Ioana Macrea-Toma

Visiting Professor

Contact information

Arany Janos u. 32
36 1 327 2338

I joined Open Society Archives in 2012 as a Junior Research Fellow. To date, I have been co-teaching courses and seminars with István Rév on theoretical and methodological issues related to historiography both generally and also applied to the history of the Cold War. I am interested in the study of knowledge formation through the perspective of archival and media theories, the history of science, philosophy of history and history of intellectuals.

I am an interdisciplinary scholar trained in philology, comparative literature and history. My scholarly trajectory is perhaps typical of a literary historian in search of interpretive paradigms beyond the formal and context-free approaches within regional literary studies. In my dissertation about the literary field in Romania under communism, I made a case for understanding political and literary choices as a matter of professional ethos, transnational interactions and position-taking within a set of possible discursive frames. Currently I am broadening these insights in order to write a book on the interplay of perceptions about the Other through the perspective of mutually observing cognitive systems during the Cold War (Radio Free Europe, Secret Police, intellectuals within the literary field and listeners to the radio). I also coordinated a journal issue on go-betweens, seen as trans-institutional and trans-disciplinary knowledge brokers within communism.

At OSA I aim to embed my research interests in the Cold War and knowledge systems within OSA's ongoing archival activities and to participate in the development of an Archival Laboratory. I see research, curatorial activity and teaching as complementary parts within an ongoing project (both personal and institutional) of mapping history through the cognitive lenses of the archives. I am actively involved in archival projects while reflecting on their very epistemic assumptions. I do research and teach about genealogies of information-gathering practices from the early 50s up to the current digital age. My interest in the relationship between forms, methods and content of knowledge make me also draw on perspectives from artistic research and art history. I integrate film screenings and exhibitions with the design of seminars as both objects of cultural history and heuristic tools in thinking about methodologies and various historical perspectives. In doing so, my research on cultural fields and my current focus on knowledge theories come together once again.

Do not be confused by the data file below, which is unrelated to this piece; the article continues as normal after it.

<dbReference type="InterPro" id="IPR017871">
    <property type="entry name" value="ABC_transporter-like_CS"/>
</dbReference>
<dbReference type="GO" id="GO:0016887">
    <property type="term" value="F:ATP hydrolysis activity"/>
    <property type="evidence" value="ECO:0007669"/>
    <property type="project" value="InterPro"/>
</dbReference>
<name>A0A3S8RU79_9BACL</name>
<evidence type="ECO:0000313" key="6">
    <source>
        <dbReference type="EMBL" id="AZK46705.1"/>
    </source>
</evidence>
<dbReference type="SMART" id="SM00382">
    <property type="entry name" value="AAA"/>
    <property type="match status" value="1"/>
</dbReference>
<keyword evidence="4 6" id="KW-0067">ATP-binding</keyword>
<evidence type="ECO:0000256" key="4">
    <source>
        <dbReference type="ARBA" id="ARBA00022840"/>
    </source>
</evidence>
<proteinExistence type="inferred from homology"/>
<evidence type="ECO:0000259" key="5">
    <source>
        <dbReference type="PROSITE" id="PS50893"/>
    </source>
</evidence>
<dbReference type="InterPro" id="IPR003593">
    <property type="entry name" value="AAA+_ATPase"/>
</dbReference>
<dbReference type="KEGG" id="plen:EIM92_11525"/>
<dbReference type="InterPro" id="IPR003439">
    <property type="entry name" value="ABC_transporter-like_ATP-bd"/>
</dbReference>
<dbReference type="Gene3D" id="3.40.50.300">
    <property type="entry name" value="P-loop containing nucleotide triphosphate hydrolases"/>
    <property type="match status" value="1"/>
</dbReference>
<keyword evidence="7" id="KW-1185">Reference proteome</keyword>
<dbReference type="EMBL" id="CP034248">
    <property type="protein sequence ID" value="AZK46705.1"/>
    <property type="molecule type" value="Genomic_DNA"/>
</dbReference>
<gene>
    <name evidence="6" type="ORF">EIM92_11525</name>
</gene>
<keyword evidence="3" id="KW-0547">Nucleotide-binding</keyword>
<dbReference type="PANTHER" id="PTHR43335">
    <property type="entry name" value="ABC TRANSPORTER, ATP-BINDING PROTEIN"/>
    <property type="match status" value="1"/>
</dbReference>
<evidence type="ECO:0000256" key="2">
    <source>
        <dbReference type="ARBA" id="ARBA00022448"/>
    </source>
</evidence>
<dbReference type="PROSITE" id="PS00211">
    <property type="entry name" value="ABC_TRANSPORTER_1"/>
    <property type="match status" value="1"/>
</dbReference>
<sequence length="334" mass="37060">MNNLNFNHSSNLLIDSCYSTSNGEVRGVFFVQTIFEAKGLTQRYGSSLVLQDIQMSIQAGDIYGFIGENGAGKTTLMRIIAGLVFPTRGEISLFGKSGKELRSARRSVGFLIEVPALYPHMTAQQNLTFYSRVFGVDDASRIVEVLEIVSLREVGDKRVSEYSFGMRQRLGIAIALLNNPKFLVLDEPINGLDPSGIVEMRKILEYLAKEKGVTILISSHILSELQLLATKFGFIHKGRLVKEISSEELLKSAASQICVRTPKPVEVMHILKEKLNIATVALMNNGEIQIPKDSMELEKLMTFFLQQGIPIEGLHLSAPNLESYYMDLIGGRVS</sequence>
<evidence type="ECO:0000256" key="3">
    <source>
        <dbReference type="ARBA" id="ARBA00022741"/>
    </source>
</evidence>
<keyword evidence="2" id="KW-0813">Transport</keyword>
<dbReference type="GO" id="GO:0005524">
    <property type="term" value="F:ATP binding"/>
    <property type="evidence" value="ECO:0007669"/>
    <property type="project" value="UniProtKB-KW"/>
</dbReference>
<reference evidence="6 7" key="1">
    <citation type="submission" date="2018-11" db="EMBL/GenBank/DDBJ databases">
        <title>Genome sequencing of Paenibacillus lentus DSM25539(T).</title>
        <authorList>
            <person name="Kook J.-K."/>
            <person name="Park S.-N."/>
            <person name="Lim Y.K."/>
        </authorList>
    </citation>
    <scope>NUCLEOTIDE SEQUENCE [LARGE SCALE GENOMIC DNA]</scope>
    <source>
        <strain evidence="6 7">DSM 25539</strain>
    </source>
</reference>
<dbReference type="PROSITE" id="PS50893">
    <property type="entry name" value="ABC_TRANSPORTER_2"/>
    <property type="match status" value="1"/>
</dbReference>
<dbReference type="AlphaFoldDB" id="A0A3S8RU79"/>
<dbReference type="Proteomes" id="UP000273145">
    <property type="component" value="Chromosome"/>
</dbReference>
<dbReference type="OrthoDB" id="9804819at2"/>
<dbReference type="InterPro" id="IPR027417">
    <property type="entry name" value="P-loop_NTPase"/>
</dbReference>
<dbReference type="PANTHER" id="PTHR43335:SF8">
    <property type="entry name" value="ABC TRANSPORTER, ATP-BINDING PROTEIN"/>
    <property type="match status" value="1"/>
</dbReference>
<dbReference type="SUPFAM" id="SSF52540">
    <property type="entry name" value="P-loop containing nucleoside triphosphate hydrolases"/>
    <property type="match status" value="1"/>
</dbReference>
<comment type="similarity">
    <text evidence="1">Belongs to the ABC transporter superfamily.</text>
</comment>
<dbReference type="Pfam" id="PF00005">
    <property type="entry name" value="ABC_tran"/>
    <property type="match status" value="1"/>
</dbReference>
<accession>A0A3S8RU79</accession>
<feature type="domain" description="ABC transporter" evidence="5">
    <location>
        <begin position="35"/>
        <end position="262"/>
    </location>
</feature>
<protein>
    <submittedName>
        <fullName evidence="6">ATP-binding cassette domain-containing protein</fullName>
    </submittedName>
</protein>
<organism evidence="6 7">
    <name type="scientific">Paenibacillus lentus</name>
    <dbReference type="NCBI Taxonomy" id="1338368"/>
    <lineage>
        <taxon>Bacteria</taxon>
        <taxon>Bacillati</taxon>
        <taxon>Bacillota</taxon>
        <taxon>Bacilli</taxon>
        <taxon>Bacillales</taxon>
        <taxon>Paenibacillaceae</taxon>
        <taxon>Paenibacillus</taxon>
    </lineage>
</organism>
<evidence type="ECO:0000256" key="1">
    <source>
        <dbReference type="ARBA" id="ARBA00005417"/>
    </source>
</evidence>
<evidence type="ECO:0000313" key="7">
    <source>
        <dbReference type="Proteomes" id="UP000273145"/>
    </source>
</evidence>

Fellowship and Awards

  • 2011-2012         EURIAS Fellowship, Wissenschaftskolleg zu Berlin
  • 2011                    Center for Advanced Studies Fellowship, Sofia, Bulgaria
  • 2010                   Fellowship at the Woodrow Wilson International Center for  Scholars, Washington, D.C.
  • 2009-2010         New Europe College Fellowship, Bucharest
  • 2008-2009         Central European University Foundation Postdoctoral Fellowship


Major publications:


  • Privilighentia. Instituţii literare în comunismul românesc [Privilighentsia. Literary Institutions under Communism in Romania], Cluj-Napoca: Casa Cărţii de Ştiinţă, 2010.

Articles and book chapters (selection):

  • “More than “Soul Catchers:” Understanding Eastern Europe during the Cold War through the audience and opinion surveys of Radio Free Europe,” forthcoming in the Journal of Cold War Studies
  • “Meta-politics: Recommitting Literature in the Populist Aftermath,” in Christian Moraru, Andrei Terian, Alexandru Matei (eds.), Theory in the “Post” Era: A Vocabulary for the Twenty-First-Century Conceptual Commons (London and New York: Bloomsbury Academic, 2022), pp. 91-107.
  • “The Eyes of Radio Free Europe: Regimes of Visibility in the Cold War Archives in East Central Europe” (thematic issue: Go Betweens: Family Resemblances of Collaboration), Volume 44, No.1, 2017, pp. 99-128.
  • “The Archive as Blueprint. Information in Mass Dictatorships,” in Jie-Hyun Lim & Paul Corner (eds.), Handbook of Mass Dictatorship (London: Palgrave Macmillan, 2016), pp. 141-155.
  • “The Intricacies of a (Cold) War of Ideas. Radio Free Europe from Above and from Below,” in A. Bischof & Z. Juergens (eds.), Voices of Freedom -Western Influences (Muenchen: Vandenhoeck & Ruprecht, 2015), pp. 109-147.


• Ph.D. in Comparative Literature Department, Université d’Artois (France), Babeş-Bolyai University (Cluj-Napoca)
• M.A. in History, Central European University, Budapest
• M.A. in Comparative Literature, Babeş-Bolyai University, Cluj-Napoca

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